Jan. 7: Republican presidential hopeful Sen. John McCain, R-Ariz., greets supporters during a campaign stop in Keene, N.H.
John McCain moved into the top spot in the New Hampshire Republican primary and is now leading previous front-runner Mitt Romney by a 7-point margin, 34 percent to 27 percent. A new FOX News poll shows that McCain picked up 14 percentage points since the last FOX News poll in mid-December, while Romney suffered a 6-point decline.
Essentially, McCain turned a 13-point deficit into a 7-point advantage in about three weeks’ time. Rudy Giuliani slipped from third to fourth place, with Iowa victor Mike Huckabee edging out the former New York City mayor for third position. Ron Paul, Duncan Hunter and Fred Thompson all registered in the mid-to-low single digits.
Opinion Dynamics Corp. conducted the telephone poll of 500 likely Republican primary voters in New Hampshire for FOX News from January 4 to January 6. The poll has a 4 point error margin.
The poll also found that supporters of Huckabee (73 percent), McCain (72 percent) and Romney (72 percent) are about equally certain of their vote—with backers of Giuliani the least sure of their commitment (66 percent).
Romney voters (66 percent) and Giuliani voters (66 percent) are equally likely to think their candidate can win the November 2008 general election, while Huckabee supporters (54 percent) and McCain supporters (53 percent) are somewhat less confident of their candidate winning it all.
McCain voters (29 percent) registered the highest degree of enthusiasm for the prospect of their candidate actually winning the White House, followed by supporters of Romney (20 percent), Huckabee (12 percent) and Giuliani (11 percent).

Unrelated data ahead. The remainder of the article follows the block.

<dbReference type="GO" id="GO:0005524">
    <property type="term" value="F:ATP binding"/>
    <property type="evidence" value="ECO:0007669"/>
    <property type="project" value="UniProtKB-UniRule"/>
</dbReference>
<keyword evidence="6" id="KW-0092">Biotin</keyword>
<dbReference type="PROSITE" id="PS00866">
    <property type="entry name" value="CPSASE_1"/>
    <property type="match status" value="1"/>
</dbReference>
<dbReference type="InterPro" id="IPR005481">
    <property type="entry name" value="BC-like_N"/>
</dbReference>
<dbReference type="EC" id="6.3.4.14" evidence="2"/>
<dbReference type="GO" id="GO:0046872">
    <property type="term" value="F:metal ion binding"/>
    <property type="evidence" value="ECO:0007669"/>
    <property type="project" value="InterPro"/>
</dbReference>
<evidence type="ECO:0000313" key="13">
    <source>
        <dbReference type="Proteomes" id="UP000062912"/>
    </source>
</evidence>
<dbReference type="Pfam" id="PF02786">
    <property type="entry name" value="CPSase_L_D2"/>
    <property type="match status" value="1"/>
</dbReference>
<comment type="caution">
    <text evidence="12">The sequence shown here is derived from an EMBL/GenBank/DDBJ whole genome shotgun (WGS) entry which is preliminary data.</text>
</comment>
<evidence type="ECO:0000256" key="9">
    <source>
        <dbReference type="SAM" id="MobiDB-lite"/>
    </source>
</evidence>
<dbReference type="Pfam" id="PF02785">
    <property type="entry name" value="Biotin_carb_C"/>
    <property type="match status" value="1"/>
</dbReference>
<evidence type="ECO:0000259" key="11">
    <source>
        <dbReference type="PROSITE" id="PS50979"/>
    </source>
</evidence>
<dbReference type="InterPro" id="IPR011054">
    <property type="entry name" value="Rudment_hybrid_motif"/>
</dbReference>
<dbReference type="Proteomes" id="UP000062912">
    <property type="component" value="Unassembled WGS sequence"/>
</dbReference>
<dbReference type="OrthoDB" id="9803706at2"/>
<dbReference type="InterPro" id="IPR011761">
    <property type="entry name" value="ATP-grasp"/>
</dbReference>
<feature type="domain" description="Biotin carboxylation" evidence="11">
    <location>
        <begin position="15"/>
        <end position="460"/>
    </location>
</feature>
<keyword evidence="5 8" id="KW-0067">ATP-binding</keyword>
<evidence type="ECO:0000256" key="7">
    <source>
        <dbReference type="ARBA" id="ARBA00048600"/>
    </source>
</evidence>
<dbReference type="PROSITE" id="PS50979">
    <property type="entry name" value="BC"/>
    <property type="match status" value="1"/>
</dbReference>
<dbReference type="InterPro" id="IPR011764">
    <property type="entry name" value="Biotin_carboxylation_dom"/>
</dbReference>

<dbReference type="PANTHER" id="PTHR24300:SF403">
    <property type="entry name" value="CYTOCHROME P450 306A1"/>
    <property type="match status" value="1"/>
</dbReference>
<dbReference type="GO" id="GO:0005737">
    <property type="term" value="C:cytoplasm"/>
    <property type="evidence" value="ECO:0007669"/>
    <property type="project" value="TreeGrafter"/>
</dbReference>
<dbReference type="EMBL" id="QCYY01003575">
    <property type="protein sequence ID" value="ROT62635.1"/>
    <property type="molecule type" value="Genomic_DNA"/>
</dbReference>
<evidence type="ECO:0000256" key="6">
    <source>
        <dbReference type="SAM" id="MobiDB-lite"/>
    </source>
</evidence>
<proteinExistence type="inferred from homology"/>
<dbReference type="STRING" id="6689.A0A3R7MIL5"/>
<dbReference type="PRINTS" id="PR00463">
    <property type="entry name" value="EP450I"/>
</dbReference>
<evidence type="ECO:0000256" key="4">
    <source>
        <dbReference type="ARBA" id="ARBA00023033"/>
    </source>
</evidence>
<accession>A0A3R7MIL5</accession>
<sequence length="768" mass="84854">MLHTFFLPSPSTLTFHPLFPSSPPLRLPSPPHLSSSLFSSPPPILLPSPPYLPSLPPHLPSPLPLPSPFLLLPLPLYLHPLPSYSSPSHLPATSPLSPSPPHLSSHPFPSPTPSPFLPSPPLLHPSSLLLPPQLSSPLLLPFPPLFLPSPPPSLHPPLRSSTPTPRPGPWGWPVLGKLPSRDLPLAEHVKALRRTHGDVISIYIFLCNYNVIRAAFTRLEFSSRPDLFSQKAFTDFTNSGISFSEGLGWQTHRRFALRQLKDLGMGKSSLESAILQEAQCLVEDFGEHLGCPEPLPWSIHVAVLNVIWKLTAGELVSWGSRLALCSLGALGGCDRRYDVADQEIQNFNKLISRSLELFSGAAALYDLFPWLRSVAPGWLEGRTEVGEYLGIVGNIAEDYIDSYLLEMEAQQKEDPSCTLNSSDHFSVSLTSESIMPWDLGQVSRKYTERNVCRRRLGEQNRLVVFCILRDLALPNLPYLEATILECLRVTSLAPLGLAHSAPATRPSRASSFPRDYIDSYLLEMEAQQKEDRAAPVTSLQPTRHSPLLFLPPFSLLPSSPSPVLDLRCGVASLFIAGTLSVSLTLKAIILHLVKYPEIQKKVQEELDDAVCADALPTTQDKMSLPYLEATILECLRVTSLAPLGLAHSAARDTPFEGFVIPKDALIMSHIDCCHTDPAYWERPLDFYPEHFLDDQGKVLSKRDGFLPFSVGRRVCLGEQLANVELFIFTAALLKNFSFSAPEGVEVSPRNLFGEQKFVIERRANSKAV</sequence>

The poll also shows likely Republican primary voters still think the economy is the single most important issue in the election (20 percent); but that top spot is now shared with the war in Iraq (20 percent). Immigration, at 16 percent, comes in third on the important issues list, followed by homeland security (13 percent), social issues like abortion and gay marriage (7 percent), health care (7), taxes (7 percent) and education (2 percent).
As we saw in the mid-December Fox poll, "standing up for one’s beliefs" (48 percent) continues to be the most important candidate quality among likely Republican primary voters. About half as many voters choose "experience" as the key quality (23 percent), while "being a true conservative" (15 percent) and the ability to get elected (9 percent) lag far behind.
Almost 6 in 10 likely Republican voters (59 percent) approve of the job George W. Bush is doing as president, while 39 percent disapprove.
When asked to name the person who would actually become the next president — regardless of who they planned to vote for — Romney continued to top the list among Republican primary voters (20 percent today; 19 percent in mid-December). McCain occupies second spot on this "inevitability" list (17 percent), followed by Democratic candidate Barack Obama (11 percent). In mid-December, Hillary Clinton was second on this list (17 percent) among Republican voters, but fell into a tie for fourth in this poll (6 percent).
Likely Republican primary voters in New Hampshire are equally divided on abortion—as just as many say they are pro-choice (40 percent) as say they are pro-life (40 percent). "Pro-life" voters give Romney a 6-point lead over McCain (29 percent to 23 percent), while "pro-choice" voters go for McCain over Romney by a hefty 20-point margin (44 percent to 24 percent).
Also, fully two-thirds of likely Republican primary voters (66 percent) think elected officials should not be influenced by their religious beliefs when making policy. This more secular view of politics among New Hampshire Republican primary voters may explain the third-place showing by Huckabee—who polled well among Iowa voters identifying themselves as Evangelical Christians.